7Results for "1873"
Moses Taylor Pyne and the Sugar Plantations of the Americas
The financial contributions of Moses Taylor Pyne (Class of 1877), one of Princeton's most prominent benefactors, reveal the complex relationship between Princeton, the American sugar trade, and the slave economy.
The Manumission of Prime
In 1786, an enslaved man named Prime became one of only three enslaved people to be manumitted by act of the New Jersey legislature in exchange for his service during the Revolutionary War.
African Americans on Campus, 1746-1876
African Americans were a constant presence at the College of New Jersey as servants, support staff, research and teaching assistants, and students. They labored under harsh conditions on a campus dominated by racism and white supremacy.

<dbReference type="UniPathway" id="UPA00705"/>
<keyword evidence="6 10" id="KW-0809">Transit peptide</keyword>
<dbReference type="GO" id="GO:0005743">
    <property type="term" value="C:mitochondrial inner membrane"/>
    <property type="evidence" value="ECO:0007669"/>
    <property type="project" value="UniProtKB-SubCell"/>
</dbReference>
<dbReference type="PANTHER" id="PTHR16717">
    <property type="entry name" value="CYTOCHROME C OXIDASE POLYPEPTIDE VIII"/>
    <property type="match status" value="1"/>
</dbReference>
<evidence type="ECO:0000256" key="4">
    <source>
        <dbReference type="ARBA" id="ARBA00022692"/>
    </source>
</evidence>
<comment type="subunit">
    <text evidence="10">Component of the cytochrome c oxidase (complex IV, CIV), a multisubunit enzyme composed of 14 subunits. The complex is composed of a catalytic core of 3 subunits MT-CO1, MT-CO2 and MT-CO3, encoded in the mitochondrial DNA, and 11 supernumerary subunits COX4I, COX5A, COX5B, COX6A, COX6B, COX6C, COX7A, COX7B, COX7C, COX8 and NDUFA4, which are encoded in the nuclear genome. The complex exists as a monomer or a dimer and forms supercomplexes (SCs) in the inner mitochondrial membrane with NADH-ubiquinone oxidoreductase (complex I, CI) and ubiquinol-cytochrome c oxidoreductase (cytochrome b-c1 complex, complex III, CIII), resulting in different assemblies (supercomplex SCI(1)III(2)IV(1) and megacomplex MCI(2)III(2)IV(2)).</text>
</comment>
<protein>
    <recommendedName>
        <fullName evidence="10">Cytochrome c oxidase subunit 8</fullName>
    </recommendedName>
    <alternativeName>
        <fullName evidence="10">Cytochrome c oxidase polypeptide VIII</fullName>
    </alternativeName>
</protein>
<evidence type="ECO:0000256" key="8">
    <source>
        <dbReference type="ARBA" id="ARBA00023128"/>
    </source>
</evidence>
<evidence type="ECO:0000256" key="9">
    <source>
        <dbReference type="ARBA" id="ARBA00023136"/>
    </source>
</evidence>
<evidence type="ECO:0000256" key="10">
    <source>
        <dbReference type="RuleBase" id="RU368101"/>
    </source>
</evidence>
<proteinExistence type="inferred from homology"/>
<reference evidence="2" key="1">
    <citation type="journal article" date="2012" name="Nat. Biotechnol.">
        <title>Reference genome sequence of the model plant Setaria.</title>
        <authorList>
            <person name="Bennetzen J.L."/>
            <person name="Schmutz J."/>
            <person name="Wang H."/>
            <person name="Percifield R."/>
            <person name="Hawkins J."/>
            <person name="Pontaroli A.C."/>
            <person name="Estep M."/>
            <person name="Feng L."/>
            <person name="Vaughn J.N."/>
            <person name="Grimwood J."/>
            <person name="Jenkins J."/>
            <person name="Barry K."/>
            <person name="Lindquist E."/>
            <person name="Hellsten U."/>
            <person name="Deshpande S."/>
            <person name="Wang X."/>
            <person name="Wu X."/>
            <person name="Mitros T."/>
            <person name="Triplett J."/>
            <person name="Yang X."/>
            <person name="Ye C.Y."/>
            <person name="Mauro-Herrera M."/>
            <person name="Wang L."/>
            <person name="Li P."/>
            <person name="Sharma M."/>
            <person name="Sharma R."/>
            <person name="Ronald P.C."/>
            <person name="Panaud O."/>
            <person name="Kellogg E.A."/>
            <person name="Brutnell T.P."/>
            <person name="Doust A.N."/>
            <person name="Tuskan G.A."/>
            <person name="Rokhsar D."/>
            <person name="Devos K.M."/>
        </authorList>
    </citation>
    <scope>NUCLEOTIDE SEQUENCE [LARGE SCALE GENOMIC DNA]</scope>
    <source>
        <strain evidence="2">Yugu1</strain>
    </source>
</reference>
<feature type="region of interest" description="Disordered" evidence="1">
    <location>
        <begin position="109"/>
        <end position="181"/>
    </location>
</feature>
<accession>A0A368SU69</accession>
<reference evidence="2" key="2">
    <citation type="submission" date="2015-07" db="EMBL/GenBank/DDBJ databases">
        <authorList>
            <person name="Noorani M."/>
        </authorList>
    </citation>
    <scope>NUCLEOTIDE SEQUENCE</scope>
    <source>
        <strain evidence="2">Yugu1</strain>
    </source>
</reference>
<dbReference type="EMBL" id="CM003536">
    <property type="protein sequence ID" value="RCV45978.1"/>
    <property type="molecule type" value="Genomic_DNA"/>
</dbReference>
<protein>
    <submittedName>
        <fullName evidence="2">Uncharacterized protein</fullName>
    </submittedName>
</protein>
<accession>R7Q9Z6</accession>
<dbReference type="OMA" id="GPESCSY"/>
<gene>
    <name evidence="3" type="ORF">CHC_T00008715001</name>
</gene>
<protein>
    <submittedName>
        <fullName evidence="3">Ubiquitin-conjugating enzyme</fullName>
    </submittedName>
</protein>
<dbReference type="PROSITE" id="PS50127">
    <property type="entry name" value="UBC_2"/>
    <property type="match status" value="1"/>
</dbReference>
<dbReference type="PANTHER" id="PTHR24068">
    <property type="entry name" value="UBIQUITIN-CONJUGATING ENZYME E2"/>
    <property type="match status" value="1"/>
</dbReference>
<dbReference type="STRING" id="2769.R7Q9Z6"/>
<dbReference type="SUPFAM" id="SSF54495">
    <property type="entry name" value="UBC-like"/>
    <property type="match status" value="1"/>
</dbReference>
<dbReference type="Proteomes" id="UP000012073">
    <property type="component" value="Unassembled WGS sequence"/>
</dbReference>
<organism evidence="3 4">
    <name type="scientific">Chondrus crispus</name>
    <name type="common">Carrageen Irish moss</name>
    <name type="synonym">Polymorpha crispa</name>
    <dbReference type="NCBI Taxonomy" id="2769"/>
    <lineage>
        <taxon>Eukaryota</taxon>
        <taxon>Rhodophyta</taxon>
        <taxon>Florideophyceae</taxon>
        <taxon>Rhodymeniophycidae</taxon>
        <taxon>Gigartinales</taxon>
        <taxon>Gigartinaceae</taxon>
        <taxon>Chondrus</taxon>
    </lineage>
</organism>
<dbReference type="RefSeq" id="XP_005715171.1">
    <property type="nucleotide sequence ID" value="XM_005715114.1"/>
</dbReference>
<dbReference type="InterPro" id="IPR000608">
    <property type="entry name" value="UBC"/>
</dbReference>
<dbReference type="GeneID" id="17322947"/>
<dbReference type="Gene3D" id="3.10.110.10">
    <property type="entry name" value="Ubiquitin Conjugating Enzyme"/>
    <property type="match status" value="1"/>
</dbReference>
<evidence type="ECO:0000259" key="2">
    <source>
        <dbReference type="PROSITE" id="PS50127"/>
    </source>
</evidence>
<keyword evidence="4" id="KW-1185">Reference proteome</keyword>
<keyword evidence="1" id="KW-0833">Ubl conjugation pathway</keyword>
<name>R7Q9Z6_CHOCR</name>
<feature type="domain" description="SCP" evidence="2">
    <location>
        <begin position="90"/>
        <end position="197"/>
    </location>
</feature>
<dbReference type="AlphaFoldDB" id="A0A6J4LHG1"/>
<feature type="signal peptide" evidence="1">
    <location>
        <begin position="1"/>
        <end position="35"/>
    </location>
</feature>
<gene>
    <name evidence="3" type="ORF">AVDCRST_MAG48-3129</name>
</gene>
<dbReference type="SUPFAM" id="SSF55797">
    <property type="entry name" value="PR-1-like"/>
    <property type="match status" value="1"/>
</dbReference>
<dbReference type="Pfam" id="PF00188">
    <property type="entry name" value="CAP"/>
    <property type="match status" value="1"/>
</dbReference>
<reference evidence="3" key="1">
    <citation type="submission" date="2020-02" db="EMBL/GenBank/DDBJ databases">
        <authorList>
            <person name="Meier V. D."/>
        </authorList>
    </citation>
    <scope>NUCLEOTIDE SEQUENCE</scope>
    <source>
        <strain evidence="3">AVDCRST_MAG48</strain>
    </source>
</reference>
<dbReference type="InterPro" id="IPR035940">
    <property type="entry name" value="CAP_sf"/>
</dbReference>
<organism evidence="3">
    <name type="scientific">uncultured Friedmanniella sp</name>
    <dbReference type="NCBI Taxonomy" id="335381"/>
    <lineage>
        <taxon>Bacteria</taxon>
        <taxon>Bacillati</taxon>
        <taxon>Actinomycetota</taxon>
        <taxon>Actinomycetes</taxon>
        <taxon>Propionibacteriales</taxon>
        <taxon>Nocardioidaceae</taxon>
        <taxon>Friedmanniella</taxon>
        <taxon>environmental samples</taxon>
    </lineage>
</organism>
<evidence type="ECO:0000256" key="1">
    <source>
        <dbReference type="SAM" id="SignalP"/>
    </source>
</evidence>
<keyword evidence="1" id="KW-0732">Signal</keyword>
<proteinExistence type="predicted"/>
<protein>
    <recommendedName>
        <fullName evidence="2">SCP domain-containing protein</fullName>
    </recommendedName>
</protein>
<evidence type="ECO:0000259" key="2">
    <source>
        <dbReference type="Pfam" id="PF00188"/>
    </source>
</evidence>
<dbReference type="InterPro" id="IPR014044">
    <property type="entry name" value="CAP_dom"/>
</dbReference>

Erased Pasts and Altered Legacies: Princeton’s First African American Students
In the late-19th and early-20th centuries, several African American men attended Princeton as graduate students. Princeton president Woodrow Wilson’s administration may have attempted to erase their presence from institutional memory, creating an inaccurate historical justification for excluding black students from the university.
Chancellor Green Library
A view of Princeton in 1873, featuring the construction of Chancellor Green Library financed by Moses Taylor Pyne.
Portrait of Colonel Erkuries Beatty, the second mayor of Princeton.
Portrait of the Rev. Charles Beatty (c.1715-1772), who traveled to the West Indies to raise funds for the college.